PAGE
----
Muharram is so called because it was improper to fight during this month; the word has stemmed from the word ‘haram’ meaning prohibited. Muharram is not a festival in the celebratory sense as it mourns the Karbala tragedy when Imam Husain, grandson of Prophet Muhammad, was martyred in the early days of Islamic history. Their death is a sad day for all Muslims, especially the Shi’a, who hold grieving rituals to recall the virtuous qualities for which the brave martyrs stood and the grave calamities that they thus had to bear. The remembrance of this brutal massacre (Battle of Karbala) begins on the first day of Muharram and reaches its highlight on the 10th of Muharram, the day of the battle, known as ‘Ashurah’.
The massacre of Hussain took place on the tenth day of the month of Muharram; hence, the occasion is called Ashura. It is perceived as a day for public expression of grief. These episodes brought about the division of the community into two sects - the Shias and the Sunnis. The Shias consider Ali, Hassan and Hussain as the just heirs of Prophet Mohammed and mourn their death during Muharram. At the appearance of the moon, people clad in black assemble and recite sorrowful verses over sweetened cold drink, in memory of Imam Hussain. They observe the entire month as a period of mass mourning. There is no celebration or expression of joy of any kind. Women are expected to abandon all adornments. Public enactments of grief, portraying scenes from the Battle of Karbala, are carried out in Shia mosques on the first ten days. This is done to express the brutalities that Hussain suffered during the battle of Karbala. The Sunnis, on the other hand, celebrate the occasion on a quieter note and indulge in calm and silent offerings.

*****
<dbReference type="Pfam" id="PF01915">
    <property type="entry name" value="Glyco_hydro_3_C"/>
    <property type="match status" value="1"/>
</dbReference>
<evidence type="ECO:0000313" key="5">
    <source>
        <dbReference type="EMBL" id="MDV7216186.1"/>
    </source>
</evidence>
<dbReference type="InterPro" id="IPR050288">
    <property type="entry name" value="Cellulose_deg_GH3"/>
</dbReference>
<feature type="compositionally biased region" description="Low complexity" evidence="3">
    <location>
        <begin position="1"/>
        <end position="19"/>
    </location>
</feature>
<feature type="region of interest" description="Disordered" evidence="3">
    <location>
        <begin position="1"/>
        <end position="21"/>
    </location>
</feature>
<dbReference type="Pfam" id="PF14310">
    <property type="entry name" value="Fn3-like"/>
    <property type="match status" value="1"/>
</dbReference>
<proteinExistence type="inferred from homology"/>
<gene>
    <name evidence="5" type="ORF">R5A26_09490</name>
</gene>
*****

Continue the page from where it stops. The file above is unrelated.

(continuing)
Profusely decorated Taziyas (bamboo and paper replicas of the martyr's tomb), elaborated with gold and mica are carried through city streets. Mourners beat their back mourning and weeping over the murder, accompanied by drum beats. Young men beat their back crying "Husain! Husain!" in collective sorrow.
To conclude I would like to say is the best tribute that we can pay to them is to do some soul-searching. Do we have the right to be called the followers of the Prophet Mohammed? Have we really understood the message of Imam Husain? Are the tears for Husain drawn merely by the scenes of mere bloodshed? Are we ready to shed aside our differences and respect each other’s views during our religious talks during Moharram?
When we will have all the answers and when we will follow the path that they have told us to, only then will we be able to comprehend the significance of Karbala.